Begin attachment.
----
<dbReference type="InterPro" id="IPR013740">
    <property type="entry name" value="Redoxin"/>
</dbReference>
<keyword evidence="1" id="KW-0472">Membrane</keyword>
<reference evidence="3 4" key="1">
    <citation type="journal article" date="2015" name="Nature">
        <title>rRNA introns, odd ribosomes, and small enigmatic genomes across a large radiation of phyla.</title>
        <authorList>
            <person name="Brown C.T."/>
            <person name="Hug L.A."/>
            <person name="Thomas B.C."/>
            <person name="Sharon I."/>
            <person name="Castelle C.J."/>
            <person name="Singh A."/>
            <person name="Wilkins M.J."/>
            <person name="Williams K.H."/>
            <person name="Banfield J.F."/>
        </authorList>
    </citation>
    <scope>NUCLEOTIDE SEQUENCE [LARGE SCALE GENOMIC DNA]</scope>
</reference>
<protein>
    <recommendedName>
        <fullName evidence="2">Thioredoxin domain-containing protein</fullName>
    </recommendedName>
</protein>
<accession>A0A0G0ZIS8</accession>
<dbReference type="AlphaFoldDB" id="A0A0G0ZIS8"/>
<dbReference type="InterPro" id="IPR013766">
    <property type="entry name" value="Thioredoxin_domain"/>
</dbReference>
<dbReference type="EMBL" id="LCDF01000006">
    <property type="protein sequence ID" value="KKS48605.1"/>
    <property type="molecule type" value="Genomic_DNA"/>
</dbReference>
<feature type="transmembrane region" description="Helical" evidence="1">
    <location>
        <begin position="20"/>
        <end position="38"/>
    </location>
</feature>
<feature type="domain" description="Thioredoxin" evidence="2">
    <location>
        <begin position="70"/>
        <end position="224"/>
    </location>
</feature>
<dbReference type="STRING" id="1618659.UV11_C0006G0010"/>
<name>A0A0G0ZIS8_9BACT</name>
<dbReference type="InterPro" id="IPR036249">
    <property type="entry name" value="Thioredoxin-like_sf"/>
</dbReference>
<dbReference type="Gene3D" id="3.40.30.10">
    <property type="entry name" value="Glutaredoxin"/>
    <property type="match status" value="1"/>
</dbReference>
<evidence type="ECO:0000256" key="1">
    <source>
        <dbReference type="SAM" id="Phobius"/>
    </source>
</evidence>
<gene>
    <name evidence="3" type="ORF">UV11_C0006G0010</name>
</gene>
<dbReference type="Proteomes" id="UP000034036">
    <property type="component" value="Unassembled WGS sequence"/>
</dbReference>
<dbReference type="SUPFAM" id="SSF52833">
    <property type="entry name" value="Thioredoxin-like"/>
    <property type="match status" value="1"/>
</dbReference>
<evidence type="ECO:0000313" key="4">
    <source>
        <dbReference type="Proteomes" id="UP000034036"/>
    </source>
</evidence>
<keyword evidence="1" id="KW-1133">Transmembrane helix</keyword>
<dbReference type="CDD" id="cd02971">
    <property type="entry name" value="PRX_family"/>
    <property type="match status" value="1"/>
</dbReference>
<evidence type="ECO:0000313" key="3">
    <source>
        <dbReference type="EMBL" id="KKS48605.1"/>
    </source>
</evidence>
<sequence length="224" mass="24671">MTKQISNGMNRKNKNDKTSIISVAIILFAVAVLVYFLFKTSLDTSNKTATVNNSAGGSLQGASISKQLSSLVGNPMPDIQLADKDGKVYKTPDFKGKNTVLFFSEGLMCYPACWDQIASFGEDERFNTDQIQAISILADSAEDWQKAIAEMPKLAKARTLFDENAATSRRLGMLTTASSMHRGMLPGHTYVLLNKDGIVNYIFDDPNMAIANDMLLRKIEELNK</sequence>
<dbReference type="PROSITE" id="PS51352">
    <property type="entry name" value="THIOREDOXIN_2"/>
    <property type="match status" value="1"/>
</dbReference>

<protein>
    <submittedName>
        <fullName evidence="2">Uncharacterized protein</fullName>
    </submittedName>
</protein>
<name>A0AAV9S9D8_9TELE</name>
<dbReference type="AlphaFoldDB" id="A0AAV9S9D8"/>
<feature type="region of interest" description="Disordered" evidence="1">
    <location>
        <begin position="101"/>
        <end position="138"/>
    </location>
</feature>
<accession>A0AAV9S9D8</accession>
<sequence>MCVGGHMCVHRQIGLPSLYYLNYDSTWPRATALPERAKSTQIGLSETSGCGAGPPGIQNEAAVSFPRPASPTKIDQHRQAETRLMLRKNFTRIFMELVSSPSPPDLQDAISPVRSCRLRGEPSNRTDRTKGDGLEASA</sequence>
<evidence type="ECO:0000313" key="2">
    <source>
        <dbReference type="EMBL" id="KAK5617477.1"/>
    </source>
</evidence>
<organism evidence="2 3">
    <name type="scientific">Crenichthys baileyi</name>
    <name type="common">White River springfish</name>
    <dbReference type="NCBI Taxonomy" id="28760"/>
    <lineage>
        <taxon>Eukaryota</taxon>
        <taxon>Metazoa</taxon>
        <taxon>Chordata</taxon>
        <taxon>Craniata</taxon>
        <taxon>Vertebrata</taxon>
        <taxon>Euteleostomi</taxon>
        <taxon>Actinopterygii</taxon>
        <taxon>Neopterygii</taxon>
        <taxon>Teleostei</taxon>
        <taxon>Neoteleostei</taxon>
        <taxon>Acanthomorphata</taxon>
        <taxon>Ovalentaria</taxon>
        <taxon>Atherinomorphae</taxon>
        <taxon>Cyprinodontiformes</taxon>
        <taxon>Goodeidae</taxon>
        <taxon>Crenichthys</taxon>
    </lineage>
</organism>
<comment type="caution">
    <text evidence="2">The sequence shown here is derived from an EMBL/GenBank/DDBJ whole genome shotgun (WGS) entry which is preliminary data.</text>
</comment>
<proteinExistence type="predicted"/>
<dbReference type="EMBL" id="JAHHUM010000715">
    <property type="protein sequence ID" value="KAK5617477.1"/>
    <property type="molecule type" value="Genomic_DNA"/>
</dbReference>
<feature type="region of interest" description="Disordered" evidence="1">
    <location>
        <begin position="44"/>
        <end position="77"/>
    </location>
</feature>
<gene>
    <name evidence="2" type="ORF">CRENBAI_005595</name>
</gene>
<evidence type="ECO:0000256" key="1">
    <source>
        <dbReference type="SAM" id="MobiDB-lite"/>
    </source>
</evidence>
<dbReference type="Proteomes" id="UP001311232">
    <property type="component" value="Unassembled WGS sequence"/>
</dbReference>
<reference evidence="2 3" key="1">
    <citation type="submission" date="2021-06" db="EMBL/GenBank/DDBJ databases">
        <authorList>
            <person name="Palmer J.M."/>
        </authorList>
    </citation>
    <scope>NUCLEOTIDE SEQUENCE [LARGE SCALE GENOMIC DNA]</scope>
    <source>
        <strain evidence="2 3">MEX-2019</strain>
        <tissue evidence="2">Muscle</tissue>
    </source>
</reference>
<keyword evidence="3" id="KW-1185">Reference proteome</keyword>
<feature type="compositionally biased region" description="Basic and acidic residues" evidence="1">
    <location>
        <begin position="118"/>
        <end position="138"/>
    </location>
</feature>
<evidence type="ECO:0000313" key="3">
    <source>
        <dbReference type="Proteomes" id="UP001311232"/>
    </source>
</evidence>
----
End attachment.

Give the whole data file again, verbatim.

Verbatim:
<dbReference type="InterPro" id="IPR013740">
    <property type="entry name" value="Redoxin"/>
</dbReference>
<keyword evidence="1" id="KW-0472">Membrane</keyword>
<reference evidence="3 4" key="1">
    <citation type="journal article" date="2015" name="Nature">
        <title>rRNA introns, odd ribosomes, and small enigmatic genomes across a large radiation of phyla.</title>
        <authorList>
            <person name="Brown C.T."/>
            <person name="Hug L.A."/>
            <person name="Thomas B.C."/>
            <person name="Sharon I."/>
            <person name="Castelle C.J."/>
            <person name="Singh A."/>
            <person name="Wilkins M.J."/>
            <person name="Williams K.H."/>
            <person name="Banfield J.F."/>
        </authorList>
    </citation>
    <scope>NUCLEOTIDE SEQUENCE [LARGE SCALE GENOMIC DNA]</scope>
</reference>
<protein>
    <recommendedName>
        <fullName evidence="2">Thioredoxin domain-containing protein</fullName>
    </recommendedName>
</protein>
<accession>A0A0G0ZIS8</accession>
<dbReference type="AlphaFoldDB" id="A0A0G0ZIS8"/>
<dbReference type="InterPro" id="IPR013766">
    <property type="entry name" value="Thioredoxin_domain"/>
</dbReference>
<dbReference type="EMBL" id="LCDF01000006">
    <property type="protein sequence ID" value="KKS48605.1"/>
    <property type="molecule type" value="Genomic_DNA"/>
</dbReference>
<feature type="transmembrane region" description="Helical" evidence="1">
    <location>
        <begin position="20"/>
        <end position="38"/>
    </location>
</feature>
<feature type="domain" description="Thioredoxin" evidence="2">
    <location>
        <begin position="70"/>
        <end position="224"/>
    </location>
</feature>
<dbReference type="STRING" id="1618659.UV11_C0006G0010"/>
<name>A0A0G0ZIS8_9BACT</name>
<dbReference type="InterPro" id="IPR036249">
    <property type="entry name" value="Thioredoxin-like_sf"/>
</dbReference>
<dbReference type="Gene3D" id="3.40.30.10">
    <property type="entry name" value="Glutaredoxin"/>
    <property type="match status" value="1"/>
</dbReference>
<evidence type="ECO:0000256" key="1">
    <source>
        <dbReference type="SAM" id="Phobius"/>
    </source>
</evidence>
<gene>
    <name evidence="3" type="ORF">UV11_C0006G0010</name>
</gene>
<dbReference type="Proteomes" id="UP000034036">
    <property type="component" value="Unassembled WGS sequence"/>
</dbReference>
<dbReference type="SUPFAM" id="SSF52833">
    <property type="entry name" value="Thioredoxin-like"/>
    <property type="match status" value="1"/>
</dbReference>
<evidence type="ECO:0000313" key="4">
    <source>
        <dbReference type="Proteomes" id="UP000034036"/>
    </source>
</evidence>
<keyword evidence="1" id="KW-1133">Transmembrane helix</keyword>
<dbReference type="CDD" id="cd02971">
    <property type="entry name" value="PRX_family"/>
    <property type="match status" value="1"/>
</dbReference>
<evidence type="ECO:0000313" key="3">
    <source>
        <dbReference type="EMBL" id="KKS48605.1"/>
    </source>
</evidence>
<sequence length="224" mass="24671">MTKQISNGMNRKNKNDKTSIISVAIILFAVAVLVYFLFKTSLDTSNKTATVNNSAGGSLQGASISKQLSSLVGNPMPDIQLADKDGKVYKTPDFKGKNTVLFFSEGLMCYPACWDQIASFGEDERFNTDQIQAISILADSAEDWQKAIAEMPKLAKARTLFDENAATSRRLGMLTTASSMHRGMLPGHTYVLLNKDGIVNYIFDDPNMAIANDMLLRKIEELNK</sequence>
<dbReference type="PROSITE" id="PS51352">
    <property type="entry name" value="THIOREDOXIN_2"/>
    <property type="match status" value="1"/>
</dbReference>

<protein>
    <submittedName>
        <fullName evidence="2">Uncharacterized protein</fullName>
    </submittedName>
</protein>
<name>A0AAV9S9D8_9TELE</name>
<dbReference type="AlphaFoldDB" id="A0AAV9S9D8"/>
<feature type="region of interest" description="Disordered" evidence="1">
    <location>
        <begin position="101"/>
        <end position="138"/>
    </location>
</feature>
<accession>A0AAV9S9D8</accession>
<sequence>MCVGGHMCVHRQIGLPSLYYLNYDSTWPRATALPERAKSTQIGLSETSGCGAGPPGIQNEAAVSFPRPASPTKIDQHRQAETRLMLRKNFTRIFMELVSSPSPPDLQDAISPVRSCRLRGEPSNRTDRTKGDGLEASA</sequence>
<evidence type="ECO:0000313" key="2">
    <source>
        <dbReference type="EMBL" id="KAK5617477.1"/>
    </source>
</evidence>
<organism evidence="2 3">
    <name type="scientific">Crenichthys baileyi</name>
    <name type="common">White River springfish</name>
    <dbReference type="NCBI Taxonomy" id="28760"/>
    <lineage>
        <taxon>Eukaryota</taxon>
        <taxon>Metazoa</taxon>
        <taxon>Chordata</taxon>
        <taxon>Craniata</taxon>
        <taxon>Vertebrata</taxon>
        <taxon>Euteleostomi</taxon>
        <taxon>Actinopterygii</taxon>
        <taxon>Neopterygii</taxon>
        <taxon>Teleostei</taxon>
        <taxon>Neoteleostei</taxon>
        <taxon>Acanthomorphata</taxon>
        <taxon>Ovalentaria</taxon>
        <taxon>Atherinomorphae</taxon>
        <taxon>Cyprinodontiformes</taxon>
        <taxon>Goodeidae</taxon>
        <taxon>Crenichthys</taxon>
    </lineage>
</organism>
<comment type="caution">
    <text evidence="2">The sequence shown here is derived from an EMBL/GenBank/DDBJ whole genome shotgun (WGS) entry which is preliminary data.</text>
</comment>
<proteinExistence type="predicted"/>
<dbReference type="EMBL" id="JAHHUM010000715">
    <property type="protein sequence ID" value="KAK5617477.1"/>
    <property type="molecule type" value="Genomic_DNA"/>
</dbReference>
<feature type="region of interest" description="Disordered" evidence="1">
    <location>
        <begin position="44"/>
        <end position="77"/>
    </location>
</feature>
<gene>
    <name evidence="2" type="ORF">CRENBAI_005595</name>
</gene>
<evidence type="ECO:0000256" key="1">
    <source>
        <dbReference type="SAM" id="MobiDB-lite"/>
    </source>
</evidence>
<dbReference type="Proteomes" id="UP001311232">
    <property type="component" value="Unassembled WGS sequence"/>
</dbReference>
<reference evidence="2 3" key="1">
    <citation type="submission" date="2021-06" db="EMBL/GenBank/DDBJ databases">
        <authorList>
            <person name="Palmer J.M."/>
        </authorList>
    </citation>
    <scope>NUCLEOTIDE SEQUENCE [LARGE SCALE GENOMIC DNA]</scope>
    <source>
        <strain evidence="2 3">MEX-2019</strain>
        <tissue evidence="2">Muscle</tissue>
    </source>
</reference>
<keyword evidence="3" id="KW-1185">Reference proteome</keyword>
<feature type="compositionally biased region" description="Basic and acidic residues" evidence="1">
    <location>
        <begin position="118"/>
        <end position="138"/>
    </location>
</feature>
<evidence type="ECO:0000313" key="3">
    <source>
        <dbReference type="Proteomes" id="UP001311232"/>
    </source>
</evidence>